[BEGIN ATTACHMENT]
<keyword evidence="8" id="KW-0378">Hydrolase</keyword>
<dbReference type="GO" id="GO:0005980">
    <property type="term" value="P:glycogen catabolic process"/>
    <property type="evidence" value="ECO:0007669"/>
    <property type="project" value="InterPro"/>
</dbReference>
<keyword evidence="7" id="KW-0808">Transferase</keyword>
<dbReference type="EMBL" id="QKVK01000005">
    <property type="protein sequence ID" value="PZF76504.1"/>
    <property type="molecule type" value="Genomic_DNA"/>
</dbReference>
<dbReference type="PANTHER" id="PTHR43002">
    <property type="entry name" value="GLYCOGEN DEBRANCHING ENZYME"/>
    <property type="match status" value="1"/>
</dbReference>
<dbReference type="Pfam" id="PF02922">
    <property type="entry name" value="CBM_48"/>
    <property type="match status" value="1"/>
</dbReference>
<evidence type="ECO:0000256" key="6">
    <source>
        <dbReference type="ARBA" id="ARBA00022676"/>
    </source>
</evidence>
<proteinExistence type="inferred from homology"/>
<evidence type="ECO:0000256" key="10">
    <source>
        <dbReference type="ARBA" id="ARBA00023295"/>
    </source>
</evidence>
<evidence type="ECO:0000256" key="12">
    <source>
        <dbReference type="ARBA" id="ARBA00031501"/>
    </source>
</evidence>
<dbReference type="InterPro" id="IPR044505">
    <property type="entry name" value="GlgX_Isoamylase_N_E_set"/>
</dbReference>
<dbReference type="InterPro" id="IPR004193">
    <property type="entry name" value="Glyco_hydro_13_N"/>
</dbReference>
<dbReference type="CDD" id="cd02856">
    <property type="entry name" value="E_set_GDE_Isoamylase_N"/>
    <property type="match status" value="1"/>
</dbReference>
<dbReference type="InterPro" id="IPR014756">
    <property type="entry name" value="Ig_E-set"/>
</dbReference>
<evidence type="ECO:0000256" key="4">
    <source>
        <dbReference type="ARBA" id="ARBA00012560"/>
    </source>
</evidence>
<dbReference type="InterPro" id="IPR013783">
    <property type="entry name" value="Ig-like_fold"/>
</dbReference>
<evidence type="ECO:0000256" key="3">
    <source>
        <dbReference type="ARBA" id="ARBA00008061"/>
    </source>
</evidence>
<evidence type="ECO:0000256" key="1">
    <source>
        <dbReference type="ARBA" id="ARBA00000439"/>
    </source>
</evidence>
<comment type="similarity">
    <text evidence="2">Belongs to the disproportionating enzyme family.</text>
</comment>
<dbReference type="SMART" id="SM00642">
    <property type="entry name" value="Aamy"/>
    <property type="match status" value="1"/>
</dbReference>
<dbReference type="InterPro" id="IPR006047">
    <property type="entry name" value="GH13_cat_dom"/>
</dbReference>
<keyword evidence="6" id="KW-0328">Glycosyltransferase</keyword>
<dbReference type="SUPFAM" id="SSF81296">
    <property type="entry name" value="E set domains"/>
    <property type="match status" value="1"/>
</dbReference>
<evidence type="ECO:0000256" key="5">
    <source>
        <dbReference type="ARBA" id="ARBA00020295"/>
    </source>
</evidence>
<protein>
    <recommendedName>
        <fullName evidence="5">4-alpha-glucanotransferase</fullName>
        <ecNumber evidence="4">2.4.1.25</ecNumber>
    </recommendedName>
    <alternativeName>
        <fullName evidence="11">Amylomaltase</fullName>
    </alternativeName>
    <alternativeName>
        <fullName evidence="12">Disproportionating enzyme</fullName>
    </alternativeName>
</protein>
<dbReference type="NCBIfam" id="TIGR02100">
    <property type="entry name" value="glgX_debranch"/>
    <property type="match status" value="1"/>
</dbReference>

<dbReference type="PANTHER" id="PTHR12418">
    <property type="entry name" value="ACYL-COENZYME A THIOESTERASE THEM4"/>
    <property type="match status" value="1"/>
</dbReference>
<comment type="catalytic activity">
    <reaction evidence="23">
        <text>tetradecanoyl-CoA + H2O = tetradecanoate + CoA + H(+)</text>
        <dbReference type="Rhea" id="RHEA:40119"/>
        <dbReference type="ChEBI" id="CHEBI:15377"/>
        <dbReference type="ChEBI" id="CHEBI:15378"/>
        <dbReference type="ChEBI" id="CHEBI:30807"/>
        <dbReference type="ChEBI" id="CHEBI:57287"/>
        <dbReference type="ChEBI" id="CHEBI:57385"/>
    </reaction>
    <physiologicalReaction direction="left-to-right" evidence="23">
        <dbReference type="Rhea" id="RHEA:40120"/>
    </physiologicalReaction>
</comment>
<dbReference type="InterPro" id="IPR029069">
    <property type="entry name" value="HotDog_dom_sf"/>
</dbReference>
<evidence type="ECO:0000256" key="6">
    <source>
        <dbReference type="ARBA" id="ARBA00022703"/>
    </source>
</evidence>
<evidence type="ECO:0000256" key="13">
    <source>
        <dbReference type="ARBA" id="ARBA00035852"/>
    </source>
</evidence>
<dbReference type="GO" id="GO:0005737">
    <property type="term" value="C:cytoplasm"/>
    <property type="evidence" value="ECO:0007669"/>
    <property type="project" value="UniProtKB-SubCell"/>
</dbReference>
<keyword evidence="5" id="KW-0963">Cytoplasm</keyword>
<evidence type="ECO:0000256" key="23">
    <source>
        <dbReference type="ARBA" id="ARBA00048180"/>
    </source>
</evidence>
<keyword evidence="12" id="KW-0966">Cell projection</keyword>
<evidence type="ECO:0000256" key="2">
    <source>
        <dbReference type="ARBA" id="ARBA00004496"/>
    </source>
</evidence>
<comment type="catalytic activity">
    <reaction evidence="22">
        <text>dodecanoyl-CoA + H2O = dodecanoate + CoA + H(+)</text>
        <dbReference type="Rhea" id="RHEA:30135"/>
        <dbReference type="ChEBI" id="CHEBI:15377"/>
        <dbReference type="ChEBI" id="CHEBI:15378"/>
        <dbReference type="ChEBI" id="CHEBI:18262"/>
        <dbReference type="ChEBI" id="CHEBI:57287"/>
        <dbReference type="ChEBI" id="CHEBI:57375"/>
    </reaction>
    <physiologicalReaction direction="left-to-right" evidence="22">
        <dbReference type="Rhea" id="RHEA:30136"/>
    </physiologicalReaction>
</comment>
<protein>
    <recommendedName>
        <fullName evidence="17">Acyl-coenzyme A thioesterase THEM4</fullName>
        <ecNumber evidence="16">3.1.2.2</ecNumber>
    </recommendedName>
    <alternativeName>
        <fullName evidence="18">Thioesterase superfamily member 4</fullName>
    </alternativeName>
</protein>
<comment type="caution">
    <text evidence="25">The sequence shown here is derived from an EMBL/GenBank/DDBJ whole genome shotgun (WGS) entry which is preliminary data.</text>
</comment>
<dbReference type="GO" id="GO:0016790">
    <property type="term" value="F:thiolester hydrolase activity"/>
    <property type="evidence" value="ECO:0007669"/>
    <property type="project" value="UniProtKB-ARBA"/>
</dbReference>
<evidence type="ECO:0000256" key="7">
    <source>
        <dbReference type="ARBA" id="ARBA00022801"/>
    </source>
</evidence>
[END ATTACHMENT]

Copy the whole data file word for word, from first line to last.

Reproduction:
<keyword evidence="8" id="KW-0378">Hydrolase</keyword>
<dbReference type="GO" id="GO:0005980">
    <property type="term" value="P:glycogen catabolic process"/>
    <property type="evidence" value="ECO:0007669"/>
    <property type="project" value="InterPro"/>
</dbReference>
<keyword evidence="7" id="KW-0808">Transferase</keyword>
<dbReference type="EMBL" id="QKVK01000005">
    <property type="protein sequence ID" value="PZF76504.1"/>
    <property type="molecule type" value="Genomic_DNA"/>
</dbReference>
<dbReference type="PANTHER" id="PTHR43002">
    <property type="entry name" value="GLYCOGEN DEBRANCHING ENZYME"/>
    <property type="match status" value="1"/>
</dbReference>
<dbReference type="Pfam" id="PF02922">
    <property type="entry name" value="CBM_48"/>
    <property type="match status" value="1"/>
</dbReference>
<evidence type="ECO:0000256" key="6">
    <source>
        <dbReference type="ARBA" id="ARBA00022676"/>
    </source>
</evidence>
<proteinExistence type="inferred from homology"/>
<evidence type="ECO:0000256" key="10">
    <source>
        <dbReference type="ARBA" id="ARBA00023295"/>
    </source>
</evidence>
<evidence type="ECO:0000256" key="12">
    <source>
        <dbReference type="ARBA" id="ARBA00031501"/>
    </source>
</evidence>
<dbReference type="InterPro" id="IPR044505">
    <property type="entry name" value="GlgX_Isoamylase_N_E_set"/>
</dbReference>
<dbReference type="InterPro" id="IPR004193">
    <property type="entry name" value="Glyco_hydro_13_N"/>
</dbReference>
<dbReference type="CDD" id="cd02856">
    <property type="entry name" value="E_set_GDE_Isoamylase_N"/>
    <property type="match status" value="1"/>
</dbReference>
<dbReference type="InterPro" id="IPR014756">
    <property type="entry name" value="Ig_E-set"/>
</dbReference>
<evidence type="ECO:0000256" key="4">
    <source>
        <dbReference type="ARBA" id="ARBA00012560"/>
    </source>
</evidence>
<dbReference type="InterPro" id="IPR013783">
    <property type="entry name" value="Ig-like_fold"/>
</dbReference>
<evidence type="ECO:0000256" key="3">
    <source>
        <dbReference type="ARBA" id="ARBA00008061"/>
    </source>
</evidence>
<evidence type="ECO:0000256" key="1">
    <source>
        <dbReference type="ARBA" id="ARBA00000439"/>
    </source>
</evidence>
<comment type="similarity">
    <text evidence="2">Belongs to the disproportionating enzyme family.</text>
</comment>
<dbReference type="SMART" id="SM00642">
    <property type="entry name" value="Aamy"/>
    <property type="match status" value="1"/>
</dbReference>
<dbReference type="InterPro" id="IPR006047">
    <property type="entry name" value="GH13_cat_dom"/>
</dbReference>
<keyword evidence="6" id="KW-0328">Glycosyltransferase</keyword>
<dbReference type="SUPFAM" id="SSF81296">
    <property type="entry name" value="E set domains"/>
    <property type="match status" value="1"/>
</dbReference>
<evidence type="ECO:0000256" key="5">
    <source>
        <dbReference type="ARBA" id="ARBA00020295"/>
    </source>
</evidence>
<protein>
    <recommendedName>
        <fullName evidence="5">4-alpha-glucanotransferase</fullName>
        <ecNumber evidence="4">2.4.1.25</ecNumber>
    </recommendedName>
    <alternativeName>
        <fullName evidence="11">Amylomaltase</fullName>
    </alternativeName>
    <alternativeName>
        <fullName evidence="12">Disproportionating enzyme</fullName>
    </alternativeName>
</protein>
<dbReference type="NCBIfam" id="TIGR02100">
    <property type="entry name" value="glgX_debranch"/>
    <property type="match status" value="1"/>
</dbReference>

<dbReference type="PANTHER" id="PTHR12418">
    <property type="entry name" value="ACYL-COENZYME A THIOESTERASE THEM4"/>
    <property type="match status" value="1"/>
</dbReference>
<comment type="catalytic activity">
    <reaction evidence="23">
        <text>tetradecanoyl-CoA + H2O = tetradecanoate + CoA + H(+)</text>
        <dbReference type="Rhea" id="RHEA:40119"/>
        <dbReference type="ChEBI" id="CHEBI:15377"/>
        <dbReference type="ChEBI" id="CHEBI:15378"/>
        <dbReference type="ChEBI" id="CHEBI:30807"/>
        <dbReference type="ChEBI" id="CHEBI:57287"/>
        <dbReference type="ChEBI" id="CHEBI:57385"/>
    </reaction>
    <physiologicalReaction direction="left-to-right" evidence="23">
        <dbReference type="Rhea" id="RHEA:40120"/>
    </physiologicalReaction>
</comment>
<dbReference type="InterPro" id="IPR029069">
    <property type="entry name" value="HotDog_dom_sf"/>
</dbReference>
<evidence type="ECO:0000256" key="6">
    <source>
        <dbReference type="ARBA" id="ARBA00022703"/>
    </source>
</evidence>
<evidence type="ECO:0000256" key="13">
    <source>
        <dbReference type="ARBA" id="ARBA00035852"/>
    </source>
</evidence>
<dbReference type="GO" id="GO:0005737">
    <property type="term" value="C:cytoplasm"/>
    <property type="evidence" value="ECO:0007669"/>
    <property type="project" value="UniProtKB-SubCell"/>
</dbReference>
<keyword evidence="5" id="KW-0963">Cytoplasm</keyword>
<evidence type="ECO:0000256" key="23">
    <source>
        <dbReference type="ARBA" id="ARBA00048180"/>
    </source>
</evidence>
<keyword evidence="12" id="KW-0966">Cell projection</keyword>
<evidence type="ECO:0000256" key="2">
    <source>
        <dbReference type="ARBA" id="ARBA00004496"/>
    </source>
</evidence>
<comment type="catalytic activity">
    <reaction evidence="22">
        <text>dodecanoyl-CoA + H2O = dodecanoate + CoA + H(+)</text>
        <dbReference type="Rhea" id="RHEA:30135"/>
        <dbReference type="ChEBI" id="CHEBI:15377"/>
        <dbReference type="ChEBI" id="CHEBI:15378"/>
        <dbReference type="ChEBI" id="CHEBI:18262"/>
        <dbReference type="ChEBI" id="CHEBI:57287"/>
        <dbReference type="ChEBI" id="CHEBI:57375"/>
    </reaction>
    <physiologicalReaction direction="left-to-right" evidence="22">
        <dbReference type="Rhea" id="RHEA:30136"/>
    </physiologicalReaction>
</comment>
<protein>
    <recommendedName>
        <fullName evidence="17">Acyl-coenzyme A thioesterase THEM4</fullName>
        <ecNumber evidence="16">3.1.2.2</ecNumber>
    </recommendedName>
    <alternativeName>
        <fullName evidence="18">Thioesterase superfamily member 4</fullName>
    </alternativeName>
</protein>
<comment type="caution">
    <text evidence="25">The sequence shown here is derived from an EMBL/GenBank/DDBJ whole genome shotgun (WGS) entry which is preliminary data.</text>
</comment>
<dbReference type="GO" id="GO:0016790">
    <property type="term" value="F:thiolester hydrolase activity"/>
    <property type="evidence" value="ECO:0007669"/>
    <property type="project" value="UniProtKB-ARBA"/>
</dbReference>
<evidence type="ECO:0000256" key="7">
    <source>
        <dbReference type="ARBA" id="ARBA00022801"/>
    </source>
</evidence>